We have 100 and counting. I’m so inspired that I constantly want to make things. Our model is making products to order, and that’s great in a certain way. It’s hard when people want their Deodorant Cream the next day, but we can respond to the needs of people, and we don’t have to keep a big back stock. We might slim down, but that’s hard for me because, when something is sold out and seems like it hasn’t been used for years, we’ll get an email from someone who wants to bring it back, and I’m like, “How could I not?” I don’t think it’s necessarily a bad thing to have loads of products.
How has the coronavirus pandemic impacted you?
It has impacted me in the sense of thinking about our globalized world. This is a real reflection on how connected we are. I’m seeing people really start to go to herbal medicine, which is cool for me to see. When shit hits the fan, people actually have to think about their resources, and plants that are really powerful. Viruses are very fascinating kinds of creatures. They’re not really alive in the sense of what we think of as alive things, but they’re ancient and wise. I’m watching this from the perspective of a healthcare practitioner, and it’s about knowing your enemy.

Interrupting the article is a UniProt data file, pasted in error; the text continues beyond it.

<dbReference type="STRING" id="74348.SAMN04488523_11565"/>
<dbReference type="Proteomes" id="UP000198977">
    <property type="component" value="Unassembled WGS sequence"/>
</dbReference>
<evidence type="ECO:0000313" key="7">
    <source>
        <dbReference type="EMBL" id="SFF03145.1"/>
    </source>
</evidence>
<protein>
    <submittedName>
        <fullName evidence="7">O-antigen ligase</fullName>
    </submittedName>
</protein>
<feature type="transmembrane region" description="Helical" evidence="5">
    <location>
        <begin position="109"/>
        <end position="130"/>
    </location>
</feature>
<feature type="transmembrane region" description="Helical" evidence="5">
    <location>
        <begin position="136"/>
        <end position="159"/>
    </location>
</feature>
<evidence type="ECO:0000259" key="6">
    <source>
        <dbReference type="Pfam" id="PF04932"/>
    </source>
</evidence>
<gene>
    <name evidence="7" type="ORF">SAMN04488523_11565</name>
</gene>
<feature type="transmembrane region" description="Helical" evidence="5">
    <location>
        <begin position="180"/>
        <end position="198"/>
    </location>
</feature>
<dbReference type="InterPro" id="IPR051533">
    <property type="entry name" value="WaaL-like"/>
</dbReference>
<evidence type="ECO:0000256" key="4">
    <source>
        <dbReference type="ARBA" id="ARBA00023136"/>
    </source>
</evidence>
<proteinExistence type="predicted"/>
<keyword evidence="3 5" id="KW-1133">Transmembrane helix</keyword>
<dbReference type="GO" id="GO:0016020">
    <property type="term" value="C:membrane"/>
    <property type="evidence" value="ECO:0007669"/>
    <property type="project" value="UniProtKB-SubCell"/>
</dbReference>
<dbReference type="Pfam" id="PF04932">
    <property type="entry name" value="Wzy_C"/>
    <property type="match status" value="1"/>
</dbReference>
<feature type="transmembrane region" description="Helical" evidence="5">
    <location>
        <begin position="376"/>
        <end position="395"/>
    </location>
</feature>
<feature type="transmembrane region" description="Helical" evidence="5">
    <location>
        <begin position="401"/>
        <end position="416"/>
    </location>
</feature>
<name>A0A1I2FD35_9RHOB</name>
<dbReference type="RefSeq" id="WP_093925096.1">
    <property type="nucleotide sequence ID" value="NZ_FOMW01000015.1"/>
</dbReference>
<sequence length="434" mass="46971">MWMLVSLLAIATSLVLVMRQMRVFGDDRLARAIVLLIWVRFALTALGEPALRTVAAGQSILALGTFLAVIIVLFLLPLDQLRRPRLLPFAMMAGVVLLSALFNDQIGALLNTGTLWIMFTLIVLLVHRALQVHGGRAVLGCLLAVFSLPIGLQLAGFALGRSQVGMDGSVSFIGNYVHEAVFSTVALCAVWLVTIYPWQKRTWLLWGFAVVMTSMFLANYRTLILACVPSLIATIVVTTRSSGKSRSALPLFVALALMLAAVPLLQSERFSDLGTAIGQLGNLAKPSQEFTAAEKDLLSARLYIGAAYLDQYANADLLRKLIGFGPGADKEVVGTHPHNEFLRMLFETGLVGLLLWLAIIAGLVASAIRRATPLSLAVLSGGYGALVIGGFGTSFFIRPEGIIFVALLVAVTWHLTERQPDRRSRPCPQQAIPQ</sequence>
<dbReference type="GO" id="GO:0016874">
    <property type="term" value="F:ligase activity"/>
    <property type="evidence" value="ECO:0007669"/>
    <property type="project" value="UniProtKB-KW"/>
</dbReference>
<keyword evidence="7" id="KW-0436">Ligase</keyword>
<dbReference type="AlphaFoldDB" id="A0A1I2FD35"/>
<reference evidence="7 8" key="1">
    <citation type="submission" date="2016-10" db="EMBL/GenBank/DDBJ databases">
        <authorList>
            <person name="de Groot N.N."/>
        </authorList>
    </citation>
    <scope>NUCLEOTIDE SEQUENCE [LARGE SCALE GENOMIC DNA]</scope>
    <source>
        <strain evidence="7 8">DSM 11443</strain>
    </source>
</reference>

As far as our business, I don’t really know yet how it’s going to impact Fat and the Moon. We are a business about health and maintaining your health, and I want that message to be amplified. I hope this is an opportunity for taking time to care for yourself in the best way possible. There are so many ways to slow down and make sure we are nourished, and we are in the service of nourishing others.
What aspirations do you have for your brand?
I am going to be opening up a spa. It feels like a natural expansion for Fat and the Moon to provide services along with the products. It will be hopefully this year, but maybe next year in Nevada City. I’m so stoked about it. I feel the way that Fat and the Moon is going for me is to move into a larger space and hire more people so I can focus more on my practice as an herbalist and also write the book I’ve been working on for two to three years. I go back to Slovenia every year for at least a month to see my family there and do research. European distribution is super exciting and at the forefront for us as well.